We are copycats, but we are also honest. And we have no hesitation in admitting , By Toutatis! that we have taken a leaf out of the Gauls’ book.  And Belur IS ex-PM  country.

Sundays never cease to surprise.   It’s the day our Humble Former declares  Open Season for Profanity. The Humble Former who looks more like an Animated Ragi Mudde (it’s true, you are what you eat)  every day,  has a head start.  But is there a contest on?  The target of his profane outing apparently called him “a desperate man” and had a good day at the movies watching 3 Idiots. As Chief Minister, he doesn’t  care to stoop to the level of an  ex-PM, and everything has its place and time.

ARM’s profanities have prompted a little research into the subject of swearing and  X-rated oaths.  Many great men have extolled the virtues of swearing. The most famous advocate of swearing as a tonic, is of course, Mark Twain.

My favourite Twain  is Under certain circumstances, urgent circumstances, desperate circumstances, profanity provides a relief denied even to prayer.

On Sunday, our Homa-loving Desperately Drastic Gnarlatron ( I started to make that  one up, got as far as Gnark, but these days Googling is the mother of invention, and that’s how I found  in  Urban Dictionary. Gnarlatron –Any person or thing that exceeds awesome or sick. Often referred to as uber gnarly or “gnarlatron.” Eg. “Dude, that trick was so gnarlatron!”) Gnark is a word too, but I digress.

HDDG, aka ARM, is not dogged by  morning-after pangs of regret. He has already winged it to Delhi, and is brazening it out with the media, claiming the “excesses of Yeddyurappa ” chiefly being in the chair where he’d rather see his own son sitting, are too provocative for anyone as tolerant as him.  His sons are gamely holding out against attacks from foes-turned-friends-turned-foes,  with threats of retaliation if said f-turned-f-turned-fs didn’t call their protesting pack to heel.  Urgent, desperate circumstances that only profanity can mitigate!

The target of his inglorious epithets,  who went  from numb-with-shock to awestruck ( I mean, it takes guts to swear on camera, even if you have little to lose) to probably-gleeful-in-his sleeve,  couldn’t have asked for more. His shoulders are suddenly lighter by a messy party (of his own making),  an uneasy chair, and enemies within. Amazing what profanity can do.  You get to be the lesser of all evils for free,  though there’s an outside chance that all that name-calling might actually be close to the truth. And he can sue.

Back to our little thesis on profanities and what wise men  say.

Mark Twain had plenty to say on profanity, and knew how to swear without the fear of  punishment. He seems to have applied a couple of them in his life too.  He wrote in  Roughin’  It – I was…blaspheming my luck in a way that made my breath smell of brimstone.

Wonder what one’s  breath smells of when one blasphemes an Ungrateful Wretch,  which is what the ARM would like us to call the CM.


…quadrilateral, astronomical, incandescent son-of-a-bitch.
– Letter to W. D. Howells, (attacking an enemy)  Mark Twain did relish swearing!!

When you’re mad, count four; when you’re very mad, swear! But most of us don’t wait to count four! at least I don’t!
– quoted in A Lifetime with Mark Twain: The Memories of Katy Leary.

(Animated Ragi Mudde    counts only when it suits him, and thinks he has something to gain from it. Okay, everybody makes mistakes.)

All through the first ten years of my married life I kept a constant and discreet watch upon my tongue while in the house, and went outside and to a distance when circumstances were too much for me and I was obliged to seek relief. I prized my wife’s respect and approval above all the rest of the human race’s respect and approval. I dreaded the day when she should discover that I was but a whited sepulcher partly freighted with suppressed language. I was so careful, during ten years, that I had not a doubt that my suppressions had been successful. Therefore I was quite as happy in my guilt as I could have been if I had been innocent. – Mark Twain’s Autobiography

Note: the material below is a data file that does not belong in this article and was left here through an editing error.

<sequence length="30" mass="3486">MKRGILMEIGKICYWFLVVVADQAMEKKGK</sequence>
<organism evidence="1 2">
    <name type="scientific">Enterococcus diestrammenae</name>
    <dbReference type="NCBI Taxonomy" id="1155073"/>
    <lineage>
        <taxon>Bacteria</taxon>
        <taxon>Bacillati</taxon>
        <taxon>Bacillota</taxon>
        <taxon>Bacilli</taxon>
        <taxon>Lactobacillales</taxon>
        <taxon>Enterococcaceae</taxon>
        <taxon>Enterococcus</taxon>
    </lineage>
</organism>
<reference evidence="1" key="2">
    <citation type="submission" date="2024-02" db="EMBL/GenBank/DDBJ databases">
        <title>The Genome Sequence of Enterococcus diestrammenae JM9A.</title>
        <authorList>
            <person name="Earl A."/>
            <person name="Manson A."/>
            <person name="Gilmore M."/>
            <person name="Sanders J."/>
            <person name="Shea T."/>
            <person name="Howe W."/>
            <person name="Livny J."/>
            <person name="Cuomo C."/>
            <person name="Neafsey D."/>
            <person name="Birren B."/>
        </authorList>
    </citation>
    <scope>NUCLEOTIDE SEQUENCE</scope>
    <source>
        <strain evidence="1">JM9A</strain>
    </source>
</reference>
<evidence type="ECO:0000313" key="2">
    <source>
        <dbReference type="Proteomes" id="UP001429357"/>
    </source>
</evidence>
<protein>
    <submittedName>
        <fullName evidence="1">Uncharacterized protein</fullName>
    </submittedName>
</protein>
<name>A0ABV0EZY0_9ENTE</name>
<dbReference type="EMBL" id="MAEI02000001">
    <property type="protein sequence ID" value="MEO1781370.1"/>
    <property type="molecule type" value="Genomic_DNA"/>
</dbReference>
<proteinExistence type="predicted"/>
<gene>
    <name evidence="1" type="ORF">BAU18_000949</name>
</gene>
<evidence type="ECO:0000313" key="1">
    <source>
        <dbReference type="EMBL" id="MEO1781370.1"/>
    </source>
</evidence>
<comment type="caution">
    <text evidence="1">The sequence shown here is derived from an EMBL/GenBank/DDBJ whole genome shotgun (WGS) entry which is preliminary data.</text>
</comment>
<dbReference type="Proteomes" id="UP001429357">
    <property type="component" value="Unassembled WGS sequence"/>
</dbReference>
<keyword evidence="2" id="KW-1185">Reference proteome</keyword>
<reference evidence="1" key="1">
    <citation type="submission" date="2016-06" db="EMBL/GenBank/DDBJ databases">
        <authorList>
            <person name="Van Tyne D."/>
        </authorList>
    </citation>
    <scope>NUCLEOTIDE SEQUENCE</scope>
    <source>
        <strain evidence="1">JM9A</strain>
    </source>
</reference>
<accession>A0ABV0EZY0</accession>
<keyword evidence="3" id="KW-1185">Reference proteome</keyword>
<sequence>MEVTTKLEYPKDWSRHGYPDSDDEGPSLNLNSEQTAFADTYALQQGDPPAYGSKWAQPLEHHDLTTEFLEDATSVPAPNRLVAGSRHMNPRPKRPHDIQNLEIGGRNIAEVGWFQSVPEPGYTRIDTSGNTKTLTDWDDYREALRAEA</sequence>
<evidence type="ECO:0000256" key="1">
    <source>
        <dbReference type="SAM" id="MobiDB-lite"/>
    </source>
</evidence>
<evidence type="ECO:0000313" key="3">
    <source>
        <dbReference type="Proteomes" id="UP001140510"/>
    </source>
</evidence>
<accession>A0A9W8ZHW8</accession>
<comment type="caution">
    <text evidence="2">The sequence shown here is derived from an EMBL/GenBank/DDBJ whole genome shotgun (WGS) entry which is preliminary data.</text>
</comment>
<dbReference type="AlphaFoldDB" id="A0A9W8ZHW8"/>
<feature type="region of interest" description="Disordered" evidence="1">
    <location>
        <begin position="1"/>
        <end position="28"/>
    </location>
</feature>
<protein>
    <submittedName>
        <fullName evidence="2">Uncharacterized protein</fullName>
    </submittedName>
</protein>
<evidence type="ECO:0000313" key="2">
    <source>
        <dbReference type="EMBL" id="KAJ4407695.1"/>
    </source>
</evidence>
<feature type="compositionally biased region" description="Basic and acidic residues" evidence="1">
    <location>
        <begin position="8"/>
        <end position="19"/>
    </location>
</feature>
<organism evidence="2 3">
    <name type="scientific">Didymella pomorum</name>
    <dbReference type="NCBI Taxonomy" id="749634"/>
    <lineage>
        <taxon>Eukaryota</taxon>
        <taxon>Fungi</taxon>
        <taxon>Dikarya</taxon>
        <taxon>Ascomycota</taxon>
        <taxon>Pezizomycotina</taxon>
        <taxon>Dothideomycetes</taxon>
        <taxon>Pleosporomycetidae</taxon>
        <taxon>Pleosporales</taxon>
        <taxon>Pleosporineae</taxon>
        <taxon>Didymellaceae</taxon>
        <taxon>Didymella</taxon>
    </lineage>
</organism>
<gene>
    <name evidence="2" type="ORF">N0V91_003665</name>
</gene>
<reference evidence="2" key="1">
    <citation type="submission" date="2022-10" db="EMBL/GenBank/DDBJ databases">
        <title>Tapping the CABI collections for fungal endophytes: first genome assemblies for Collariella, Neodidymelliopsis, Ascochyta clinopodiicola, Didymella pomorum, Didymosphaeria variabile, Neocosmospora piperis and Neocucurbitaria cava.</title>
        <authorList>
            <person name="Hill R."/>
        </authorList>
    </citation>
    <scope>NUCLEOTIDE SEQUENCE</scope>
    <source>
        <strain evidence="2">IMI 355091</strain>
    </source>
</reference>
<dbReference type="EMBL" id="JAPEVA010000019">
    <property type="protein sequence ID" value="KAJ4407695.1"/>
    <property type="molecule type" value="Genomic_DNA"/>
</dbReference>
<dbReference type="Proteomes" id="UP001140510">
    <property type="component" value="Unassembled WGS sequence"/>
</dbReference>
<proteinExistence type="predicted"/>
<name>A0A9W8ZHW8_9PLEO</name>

ARM doesn’t have the problem of  having to control his profane predilictions in the presence of his long-suffering wife,  and longer-suffering public).

There ought to be a room in every house to swear in. It’s dangerous to have to repress an emotion like that- Twain said it, but I’m guessing ARM doesn’t know that, or doesn’t care if he did.

Twain said: The idea that no gentleman ever swears is all wrong. He can swear and still be a gentleman if he does it in a nice and benevolent and affectionate way. Of course our Animated Ragi Mudde swore, not in a nice, benevolent and affectionate way, though today he wants  people to be nice, benevolent and affectionate to him and his,  and consider how provocative the circumstances are just now.

The Animated Ragi Mudde may have heard of Mark Twain, or not,  but  Twain’s pearls on profanity seem tailor-made for him-   Let us swear while we may, for in Heaven it will not be allowed, Twain wrote in Notebook, 1898.


If I cannot swear in heaven I shall not stay there. – Notebook, 1898

So where the hell are we?

Did the CM swear? Just because he said nothing, or very little, it doesn’t mean he didn’t.  Mark Twain has quotes for that too. He didn’t utter a word, but he exuded mute blasphemy from every pore. – Autobiography of Mark Twain.

Some profanity funda  (for ARM to meditate on, and for others to gloat on)

Profanity is the weapon of the witless.

Profanity is the attempt of the lazy and feeble mind to express itself forcefully.

When a man uses profanity to support an argument, it indicates that either the man or the argument is weak- probably both.

Profanity is the common crutch of the conversational cripple-  David Keuck.

Can  profanity be good for anyone?  Cheering news for newspaper fellows:

My approach to newspapers was based on the idea that when you looked at the front page you said: ‘Good heavens’, when you looked at the middle page you said: ‘Holy smoke’, and by the time you got to the back page, well, I’d have to utter a profanity to show how exciting it was. -British Journalist  Arthur Christiansen, in Headlines all my Life.

Well, I’ll be……….